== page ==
The New year is just a few days old, and despite all the problems in West Indies cricket – the abandoned tour of India; the defeats at the hands of Australia; Sri Lanka, and Australia again; the crisis facing the Board; and the fact that no West Indian made it into Test cricket’s Top Ten at the end of the year – we wish all those in the fraternity all the best for 2016. The only saving grace last year was the wonderful and thrilling victory at Kensington Oval, the one which handed the West Indies a draw against England and which filled every West Indian with excitement and with plenty hope. Although that hope ended only in wishful thinking, my wish, despite my feeling that things will remain the same, in spite of the huffing and puffing by the toothless CARICOM governments, is that the gloom of 2015 will be replaced by a little light in 2016. I love cricket, and I am passionate about Melbourne, Jamaica, and West Indies cricket. Indeed, most people, those who know me and know me well, especially my family, will say that I eat, sleep, and drink cricket. Last year, the West Indies brought down the curtain with an embarrassing and humiliating performance against Australia. They did nothing right. They were terrible in batting, bowling, and fielding. Indeed, with the exception of Darren Bravo, Kraigg Brathwaite, and a few others, they looked like novices. This year, however, the West Indies are scheduled to play one or two series, and based on results of the recent past, things are hardly likely to be any better. In fact, every year it has been the same. Despite the utterances about improvements and little gains, nothing has changed; nothing at all. Looking at the team, which, despite its weakness, includes a few questionable selections, looking at the management team, which allows inexperience and non-performing youngsters to speak on behalf of the team, and looking at the people who consistently talk glowingly about what to expect from the players despite defeat after defeat, it is easy to write off the players – especially as it appears that nothing is really being done to remedy the situation. Despite all the talk, the huge entourage surrounding the team on every tour, the money reportedly being spent on West Indies cricket, and the outreach in West Indies cricket, nothing is really happening. The West Indies need a system to develop their young players into productive players. They need to play the game regularly, to train regularly, and not only when it is ordered and supervised. They need people, good people, checking on them regularly, and not only to sympathise with them and to pat them on the back like nice guys whenever they fail. They need people, coaches or whoever, who will also say something or do something constructive at such times, which, at this time, is most times. COMMITTED PLAYERS The West Indies need to look also for players, good players, who are also proud people, committed people, and people who, although there is not one, respect the flag. And those kinds of players are necessary, very necessary. It makes no sense, or very little sense, to have the most talented players who, at the first sign of adversity, sulk and withdraw themselves from the game, sometimes, most times, affecting other players on the team. The West Indies need players who believe in one for all and all for one, and also players who, even though it is not true, believe, like a journalist, that he, or she, is as good as his, or her, last story. It is folly to fail, and fail, after one or two good performance and to stroll around the ground, to swagger, like the proverbial “cat’s pyjamas”. It is just as bad to treat one who has failed and failed after one or two good performances like royalty. My wish for 2016 is that these things will change. West Indies cricket has been through the good and the bad. It started promisingly, it had its watershed in 1950, it had its ups and downs, it became the best in the world, and now it is back at stage one. The return to the glory days, or near to them, must come back, hopefully, if not quickly. West Indies cricket basically has good, young players. They, however, need to commit themselves to the game and to the West Indies, to train hard and to play hard, and to remember who they are, where they are from, and that although it may not be the best in the world, although players from India, England, Australia earn more money than they do, those from Bangladesh, Pakistan, Sri Lanka, and South Africa are not. The West Indies players are paid what the West Indies can afford. It is as simple as that. My wish for the new year is that from all the few basically talented West Indies players some can be found with the class to carry West Indies cricket through these parlous times. The West Indies need players who can bat, bowl, field and know how to play the game. The West Indies need batsmen who can do more than reel off a pretty stroke here and there, bowlers who can really bowl and who can get good batsmen out, and fielders who can really field. My wish for this year is that the West Indies will see the light and realise that their cricketers are nowhere nearly as good as those of yesteryear, that their cricketers will also face that fact, that their cricketers play Test cricket two or three years too early in most cases, that our administrators will end their insularity, tighten up on West Indies cricket and make it stronger, and that they need to train and practice until they hear a voice say practice no more. West Indies cricket also needs to see less swagger in the cricketers, less cheerleaders, for whatever reason, among those who should guide, and among those guide technical development, and more people who can inspire and motivate rather than simply tell how to bat and bowl.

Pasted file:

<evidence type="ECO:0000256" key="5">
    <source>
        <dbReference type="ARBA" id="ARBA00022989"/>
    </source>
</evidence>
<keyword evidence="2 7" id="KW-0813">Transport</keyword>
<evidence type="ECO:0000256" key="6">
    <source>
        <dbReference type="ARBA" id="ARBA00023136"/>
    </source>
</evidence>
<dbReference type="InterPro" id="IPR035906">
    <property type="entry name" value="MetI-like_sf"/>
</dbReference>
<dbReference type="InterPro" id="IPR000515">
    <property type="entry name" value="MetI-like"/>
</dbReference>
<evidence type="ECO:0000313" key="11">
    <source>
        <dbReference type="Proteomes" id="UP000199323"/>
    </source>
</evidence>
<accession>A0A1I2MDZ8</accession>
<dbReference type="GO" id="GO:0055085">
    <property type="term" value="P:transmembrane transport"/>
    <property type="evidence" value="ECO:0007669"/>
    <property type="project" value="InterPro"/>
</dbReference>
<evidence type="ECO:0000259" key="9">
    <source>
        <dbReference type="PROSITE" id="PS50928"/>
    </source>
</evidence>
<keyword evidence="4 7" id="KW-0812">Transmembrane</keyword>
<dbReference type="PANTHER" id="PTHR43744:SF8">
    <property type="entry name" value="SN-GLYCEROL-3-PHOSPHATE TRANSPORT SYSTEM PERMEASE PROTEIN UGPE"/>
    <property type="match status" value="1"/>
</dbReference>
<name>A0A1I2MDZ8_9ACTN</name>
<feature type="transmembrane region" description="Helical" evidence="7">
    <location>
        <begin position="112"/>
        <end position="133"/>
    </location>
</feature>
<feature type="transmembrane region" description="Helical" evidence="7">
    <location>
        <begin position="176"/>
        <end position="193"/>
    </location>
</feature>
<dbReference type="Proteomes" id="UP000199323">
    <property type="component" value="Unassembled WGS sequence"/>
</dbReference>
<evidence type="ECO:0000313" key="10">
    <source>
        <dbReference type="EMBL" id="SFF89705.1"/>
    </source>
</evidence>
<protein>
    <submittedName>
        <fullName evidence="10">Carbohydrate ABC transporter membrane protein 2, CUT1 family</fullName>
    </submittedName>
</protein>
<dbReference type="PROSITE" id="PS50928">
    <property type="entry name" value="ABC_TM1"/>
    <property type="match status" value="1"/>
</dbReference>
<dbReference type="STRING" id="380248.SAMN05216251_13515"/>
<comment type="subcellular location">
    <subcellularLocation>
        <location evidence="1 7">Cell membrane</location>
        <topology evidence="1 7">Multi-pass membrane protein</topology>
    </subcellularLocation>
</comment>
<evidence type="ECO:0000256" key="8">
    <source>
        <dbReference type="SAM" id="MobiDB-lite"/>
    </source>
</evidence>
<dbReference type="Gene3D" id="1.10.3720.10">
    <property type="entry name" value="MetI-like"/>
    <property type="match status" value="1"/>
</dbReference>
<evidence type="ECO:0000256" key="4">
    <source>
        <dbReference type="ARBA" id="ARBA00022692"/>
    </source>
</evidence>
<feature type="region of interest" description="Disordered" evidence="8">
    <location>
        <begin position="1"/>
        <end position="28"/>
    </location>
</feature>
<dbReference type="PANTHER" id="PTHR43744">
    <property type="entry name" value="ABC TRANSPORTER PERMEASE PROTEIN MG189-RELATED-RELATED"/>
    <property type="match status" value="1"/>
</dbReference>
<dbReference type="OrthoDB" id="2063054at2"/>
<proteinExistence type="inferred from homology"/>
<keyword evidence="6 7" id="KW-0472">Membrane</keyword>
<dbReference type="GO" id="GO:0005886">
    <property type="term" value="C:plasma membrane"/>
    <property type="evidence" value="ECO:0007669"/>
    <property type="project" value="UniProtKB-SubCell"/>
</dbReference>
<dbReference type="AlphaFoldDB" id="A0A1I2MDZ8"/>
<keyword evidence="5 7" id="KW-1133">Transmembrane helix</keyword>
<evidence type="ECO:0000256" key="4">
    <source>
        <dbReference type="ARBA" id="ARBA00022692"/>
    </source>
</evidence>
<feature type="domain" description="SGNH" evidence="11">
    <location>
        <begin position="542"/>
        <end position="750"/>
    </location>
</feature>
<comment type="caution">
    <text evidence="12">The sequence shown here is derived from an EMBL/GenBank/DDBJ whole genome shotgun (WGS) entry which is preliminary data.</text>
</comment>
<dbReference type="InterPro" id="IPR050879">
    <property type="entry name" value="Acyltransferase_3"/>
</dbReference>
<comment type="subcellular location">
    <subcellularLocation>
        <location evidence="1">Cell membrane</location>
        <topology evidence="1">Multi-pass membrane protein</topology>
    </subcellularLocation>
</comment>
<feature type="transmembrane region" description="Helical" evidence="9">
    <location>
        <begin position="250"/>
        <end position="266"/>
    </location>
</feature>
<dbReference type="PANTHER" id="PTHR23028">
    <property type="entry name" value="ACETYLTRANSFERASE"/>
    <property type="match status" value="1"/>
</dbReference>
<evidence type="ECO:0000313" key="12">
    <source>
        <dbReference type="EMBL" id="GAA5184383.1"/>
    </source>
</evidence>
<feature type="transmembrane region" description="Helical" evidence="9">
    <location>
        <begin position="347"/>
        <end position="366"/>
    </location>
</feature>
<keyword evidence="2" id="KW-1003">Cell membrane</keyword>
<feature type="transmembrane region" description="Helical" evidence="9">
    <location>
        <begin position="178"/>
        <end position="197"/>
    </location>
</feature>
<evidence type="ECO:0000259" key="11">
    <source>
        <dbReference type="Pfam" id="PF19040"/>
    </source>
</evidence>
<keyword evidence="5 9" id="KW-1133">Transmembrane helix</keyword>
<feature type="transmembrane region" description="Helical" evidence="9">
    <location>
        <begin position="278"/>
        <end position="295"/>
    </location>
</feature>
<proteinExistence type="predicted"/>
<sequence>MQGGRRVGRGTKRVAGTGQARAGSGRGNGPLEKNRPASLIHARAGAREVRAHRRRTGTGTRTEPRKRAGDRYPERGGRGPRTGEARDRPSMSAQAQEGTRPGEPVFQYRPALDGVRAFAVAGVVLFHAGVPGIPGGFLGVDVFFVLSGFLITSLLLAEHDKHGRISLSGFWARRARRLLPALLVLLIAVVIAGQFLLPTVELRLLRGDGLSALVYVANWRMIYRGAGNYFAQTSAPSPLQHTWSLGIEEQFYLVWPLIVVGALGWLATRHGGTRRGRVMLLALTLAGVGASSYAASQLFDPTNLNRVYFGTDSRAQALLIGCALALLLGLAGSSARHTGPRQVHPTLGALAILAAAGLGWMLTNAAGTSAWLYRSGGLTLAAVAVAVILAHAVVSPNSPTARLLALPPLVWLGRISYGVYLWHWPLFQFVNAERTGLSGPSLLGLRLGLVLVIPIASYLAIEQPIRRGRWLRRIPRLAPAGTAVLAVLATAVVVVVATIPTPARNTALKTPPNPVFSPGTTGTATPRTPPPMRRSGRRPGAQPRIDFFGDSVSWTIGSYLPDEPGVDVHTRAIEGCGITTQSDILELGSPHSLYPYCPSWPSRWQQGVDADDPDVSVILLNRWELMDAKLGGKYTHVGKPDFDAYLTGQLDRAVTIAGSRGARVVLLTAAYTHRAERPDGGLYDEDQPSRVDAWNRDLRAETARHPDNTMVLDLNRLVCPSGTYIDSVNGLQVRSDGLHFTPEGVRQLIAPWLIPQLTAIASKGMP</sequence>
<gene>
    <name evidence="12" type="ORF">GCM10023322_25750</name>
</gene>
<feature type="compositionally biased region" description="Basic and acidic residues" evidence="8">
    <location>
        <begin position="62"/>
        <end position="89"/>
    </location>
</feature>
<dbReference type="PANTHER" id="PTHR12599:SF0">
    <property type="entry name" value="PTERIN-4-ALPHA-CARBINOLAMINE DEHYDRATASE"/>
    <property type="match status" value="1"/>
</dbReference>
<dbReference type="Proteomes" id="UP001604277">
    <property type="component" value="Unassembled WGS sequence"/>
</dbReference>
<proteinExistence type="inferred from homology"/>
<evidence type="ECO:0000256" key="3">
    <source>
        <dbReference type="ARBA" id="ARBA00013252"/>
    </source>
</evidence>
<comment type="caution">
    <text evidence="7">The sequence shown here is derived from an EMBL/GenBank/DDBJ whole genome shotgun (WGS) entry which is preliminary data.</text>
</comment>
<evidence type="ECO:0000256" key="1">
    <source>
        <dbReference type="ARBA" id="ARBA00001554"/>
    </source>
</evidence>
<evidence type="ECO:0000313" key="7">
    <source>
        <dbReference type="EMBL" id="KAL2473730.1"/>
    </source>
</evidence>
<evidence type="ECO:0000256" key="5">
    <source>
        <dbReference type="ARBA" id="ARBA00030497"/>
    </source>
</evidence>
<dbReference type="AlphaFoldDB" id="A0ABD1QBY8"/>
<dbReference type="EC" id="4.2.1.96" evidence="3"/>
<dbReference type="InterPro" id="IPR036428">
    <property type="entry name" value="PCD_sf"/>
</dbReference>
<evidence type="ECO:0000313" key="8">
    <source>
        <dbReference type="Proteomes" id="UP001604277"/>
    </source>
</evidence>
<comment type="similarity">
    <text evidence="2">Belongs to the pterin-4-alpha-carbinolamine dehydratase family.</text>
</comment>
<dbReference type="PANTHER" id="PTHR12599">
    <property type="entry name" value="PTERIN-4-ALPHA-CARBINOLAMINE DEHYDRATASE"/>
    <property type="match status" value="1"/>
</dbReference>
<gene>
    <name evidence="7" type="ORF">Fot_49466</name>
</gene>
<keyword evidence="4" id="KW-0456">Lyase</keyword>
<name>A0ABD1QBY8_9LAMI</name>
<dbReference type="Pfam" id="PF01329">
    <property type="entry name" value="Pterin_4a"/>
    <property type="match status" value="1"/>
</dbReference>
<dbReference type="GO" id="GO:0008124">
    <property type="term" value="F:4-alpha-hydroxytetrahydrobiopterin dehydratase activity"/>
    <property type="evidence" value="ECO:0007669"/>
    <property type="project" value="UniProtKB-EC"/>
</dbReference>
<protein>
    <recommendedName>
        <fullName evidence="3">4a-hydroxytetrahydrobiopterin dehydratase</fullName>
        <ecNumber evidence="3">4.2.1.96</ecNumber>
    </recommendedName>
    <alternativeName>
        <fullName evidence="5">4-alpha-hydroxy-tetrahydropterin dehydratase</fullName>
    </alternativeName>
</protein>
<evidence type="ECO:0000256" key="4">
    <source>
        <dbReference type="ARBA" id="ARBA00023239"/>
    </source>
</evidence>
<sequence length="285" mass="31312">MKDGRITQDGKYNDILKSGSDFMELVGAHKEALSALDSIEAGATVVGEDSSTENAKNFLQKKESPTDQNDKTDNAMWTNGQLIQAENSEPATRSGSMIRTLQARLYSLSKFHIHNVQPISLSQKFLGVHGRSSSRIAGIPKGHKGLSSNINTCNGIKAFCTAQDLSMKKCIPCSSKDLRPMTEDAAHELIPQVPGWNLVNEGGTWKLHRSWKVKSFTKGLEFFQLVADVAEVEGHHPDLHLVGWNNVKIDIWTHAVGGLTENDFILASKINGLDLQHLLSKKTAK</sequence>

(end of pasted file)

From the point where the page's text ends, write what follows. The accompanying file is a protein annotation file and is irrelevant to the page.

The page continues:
ST JOHN’S, Antigua, (CMC):Veteran left-hander Shiv Chanderpaul has called time on his illustrious international career, the West Indies Cricket Board (WICB) announced late yesterday.In a release, the WICB said the 41-year-old Guyanese had given notification via email that he was no longer available for selection.Chanderpaul played a record 164 Tests, amassing 11,867 runs at an average of 51. He is second on the all-time West Indies list of run-scorers to Brian Lara who scored 11 953 runs.He also played 268 one-day internationals and 22 Twenty20 internationals.Chanderpaul was axed last May by West Indies selectors following a run of low scores but said at the time he was focused on regaining his place in the side.He represented Guyana Jaguars in the ongoing Regional Super50 in Trinidad and Tobago.